Gabe Cazares Remembered
The Tampa Tribune paid tribute today to Gabe in this editorial.
Gabe Cazares never shied from a fight, regardless of how powerful the opponent. But he was as kind-hearted as he was feisty, and his community benefited because of his service.
In the 1970s the former Clearwater mayor and Pinellas County commissioner – who died last week at 86 – took on the Church of Scientology and overcame the church’s efforts to smear him with a phony hit-and-run accident.
In the late 1990s he confronted Taco Bell for commercials that featured a talking chihuahua. He didn’t care that some thought he was overly sensitive. He found the commercials insulting to his fellow Hispanics.
Cazares couldn’t stand to see people belittled, especially minorities and the poor. He brought attention to the plight of migrant workers and spent long hours collecting food and necessities for them.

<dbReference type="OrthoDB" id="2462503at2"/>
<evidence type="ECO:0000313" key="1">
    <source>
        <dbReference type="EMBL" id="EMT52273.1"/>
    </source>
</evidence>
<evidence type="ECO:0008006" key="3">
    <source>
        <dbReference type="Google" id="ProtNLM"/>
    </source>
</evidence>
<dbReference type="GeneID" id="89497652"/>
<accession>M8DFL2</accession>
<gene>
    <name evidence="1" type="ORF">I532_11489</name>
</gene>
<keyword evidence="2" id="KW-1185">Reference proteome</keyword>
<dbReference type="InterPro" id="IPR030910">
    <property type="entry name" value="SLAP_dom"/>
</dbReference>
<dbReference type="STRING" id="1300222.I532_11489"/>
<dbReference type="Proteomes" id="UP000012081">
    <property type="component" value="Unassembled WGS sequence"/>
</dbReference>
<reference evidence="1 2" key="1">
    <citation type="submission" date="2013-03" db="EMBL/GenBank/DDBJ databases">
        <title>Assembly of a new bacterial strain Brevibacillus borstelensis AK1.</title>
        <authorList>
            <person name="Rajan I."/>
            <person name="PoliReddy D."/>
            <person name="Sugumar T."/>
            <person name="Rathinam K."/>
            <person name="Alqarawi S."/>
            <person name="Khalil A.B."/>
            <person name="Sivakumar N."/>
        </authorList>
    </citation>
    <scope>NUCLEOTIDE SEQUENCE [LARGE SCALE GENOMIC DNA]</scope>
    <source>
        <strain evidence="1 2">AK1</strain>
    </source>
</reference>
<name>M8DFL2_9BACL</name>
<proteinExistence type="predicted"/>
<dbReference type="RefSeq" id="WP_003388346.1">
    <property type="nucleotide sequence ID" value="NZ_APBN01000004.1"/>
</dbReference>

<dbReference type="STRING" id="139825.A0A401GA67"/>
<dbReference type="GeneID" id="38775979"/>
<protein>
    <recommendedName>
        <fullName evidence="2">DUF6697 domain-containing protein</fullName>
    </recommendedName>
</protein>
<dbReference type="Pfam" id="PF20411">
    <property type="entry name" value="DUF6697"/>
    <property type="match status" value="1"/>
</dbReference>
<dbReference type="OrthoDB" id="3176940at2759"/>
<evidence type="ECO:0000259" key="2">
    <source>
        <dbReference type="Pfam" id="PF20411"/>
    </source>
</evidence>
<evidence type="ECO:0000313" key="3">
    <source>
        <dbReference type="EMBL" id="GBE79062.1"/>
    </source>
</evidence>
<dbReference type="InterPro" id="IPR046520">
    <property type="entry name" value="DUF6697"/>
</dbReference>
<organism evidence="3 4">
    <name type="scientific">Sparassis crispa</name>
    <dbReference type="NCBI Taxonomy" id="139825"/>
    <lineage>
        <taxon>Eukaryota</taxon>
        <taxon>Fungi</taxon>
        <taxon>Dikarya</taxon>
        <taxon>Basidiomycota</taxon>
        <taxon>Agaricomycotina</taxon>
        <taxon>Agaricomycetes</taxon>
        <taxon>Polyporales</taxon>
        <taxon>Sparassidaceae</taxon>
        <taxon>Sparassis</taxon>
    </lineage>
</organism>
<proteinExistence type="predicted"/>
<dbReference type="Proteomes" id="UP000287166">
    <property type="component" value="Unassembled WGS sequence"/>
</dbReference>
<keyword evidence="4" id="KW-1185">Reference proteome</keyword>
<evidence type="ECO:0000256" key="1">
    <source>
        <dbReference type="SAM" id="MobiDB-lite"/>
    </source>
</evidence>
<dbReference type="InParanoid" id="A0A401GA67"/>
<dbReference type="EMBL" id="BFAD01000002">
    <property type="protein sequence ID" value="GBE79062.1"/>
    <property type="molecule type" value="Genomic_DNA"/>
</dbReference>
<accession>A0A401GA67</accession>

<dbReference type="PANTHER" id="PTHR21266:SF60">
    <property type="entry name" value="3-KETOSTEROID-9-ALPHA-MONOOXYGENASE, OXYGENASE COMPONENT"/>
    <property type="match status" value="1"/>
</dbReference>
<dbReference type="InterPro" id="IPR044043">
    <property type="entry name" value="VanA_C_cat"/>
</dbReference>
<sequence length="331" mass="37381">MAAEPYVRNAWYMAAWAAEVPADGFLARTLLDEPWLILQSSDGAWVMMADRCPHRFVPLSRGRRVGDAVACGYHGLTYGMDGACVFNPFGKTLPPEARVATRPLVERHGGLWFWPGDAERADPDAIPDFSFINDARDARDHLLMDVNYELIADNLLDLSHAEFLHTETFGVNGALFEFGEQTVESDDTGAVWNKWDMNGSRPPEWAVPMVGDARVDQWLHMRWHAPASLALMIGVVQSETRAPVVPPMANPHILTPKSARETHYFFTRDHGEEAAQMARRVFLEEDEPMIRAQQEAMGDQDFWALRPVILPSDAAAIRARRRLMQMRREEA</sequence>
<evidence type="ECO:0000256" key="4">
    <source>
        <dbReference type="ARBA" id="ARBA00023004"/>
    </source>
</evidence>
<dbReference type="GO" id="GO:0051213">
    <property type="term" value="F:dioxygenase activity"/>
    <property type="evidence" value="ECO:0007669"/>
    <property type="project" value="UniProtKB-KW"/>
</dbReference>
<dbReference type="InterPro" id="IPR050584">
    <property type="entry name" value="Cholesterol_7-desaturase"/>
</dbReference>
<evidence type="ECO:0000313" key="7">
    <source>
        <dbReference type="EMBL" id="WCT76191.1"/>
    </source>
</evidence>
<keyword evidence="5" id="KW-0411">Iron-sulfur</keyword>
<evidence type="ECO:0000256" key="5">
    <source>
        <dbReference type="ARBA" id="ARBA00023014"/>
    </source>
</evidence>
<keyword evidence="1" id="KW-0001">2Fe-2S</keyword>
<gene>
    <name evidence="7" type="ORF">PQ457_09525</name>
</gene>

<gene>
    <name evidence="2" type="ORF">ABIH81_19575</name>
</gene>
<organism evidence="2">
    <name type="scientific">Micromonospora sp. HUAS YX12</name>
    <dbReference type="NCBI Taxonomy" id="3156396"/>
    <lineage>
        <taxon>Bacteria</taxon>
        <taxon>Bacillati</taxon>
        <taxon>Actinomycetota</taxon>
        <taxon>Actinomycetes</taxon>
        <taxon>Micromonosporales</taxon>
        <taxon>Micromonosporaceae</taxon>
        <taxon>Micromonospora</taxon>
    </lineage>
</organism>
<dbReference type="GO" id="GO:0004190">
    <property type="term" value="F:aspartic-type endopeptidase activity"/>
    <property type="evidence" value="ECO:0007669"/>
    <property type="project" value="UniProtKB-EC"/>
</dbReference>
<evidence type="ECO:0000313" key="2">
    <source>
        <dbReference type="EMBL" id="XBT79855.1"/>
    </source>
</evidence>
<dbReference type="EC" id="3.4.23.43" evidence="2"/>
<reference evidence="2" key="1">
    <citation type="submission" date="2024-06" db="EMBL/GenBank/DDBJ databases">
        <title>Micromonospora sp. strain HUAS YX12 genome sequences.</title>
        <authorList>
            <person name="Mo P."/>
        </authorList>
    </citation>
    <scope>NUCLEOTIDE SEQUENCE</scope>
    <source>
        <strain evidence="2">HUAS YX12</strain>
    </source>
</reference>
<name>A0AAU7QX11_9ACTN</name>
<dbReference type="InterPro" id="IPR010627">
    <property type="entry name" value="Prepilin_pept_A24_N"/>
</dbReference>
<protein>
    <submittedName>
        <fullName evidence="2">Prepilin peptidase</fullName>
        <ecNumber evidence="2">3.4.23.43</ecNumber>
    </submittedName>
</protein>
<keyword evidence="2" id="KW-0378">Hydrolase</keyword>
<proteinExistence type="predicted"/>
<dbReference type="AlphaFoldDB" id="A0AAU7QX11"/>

A longtime member of the NAACP, Cazares promoted equal rights at a time when such a stance meant political suicide for many Southern politicians. But the gregarious, straight-talking veteran had a way of winning people over. People could see that he lived his beliefs.
A Democrat who attained success in a Republican county, he was mayor from 1975 to 1978 and a Pinellas commissioner from 1980 to 1984. But the impact he had on this region transcended his years in office.
With his rare blend of fire and compassion, Gabe Cazares made a difference, and for that he will long be remembered with fondness by a grateful community.
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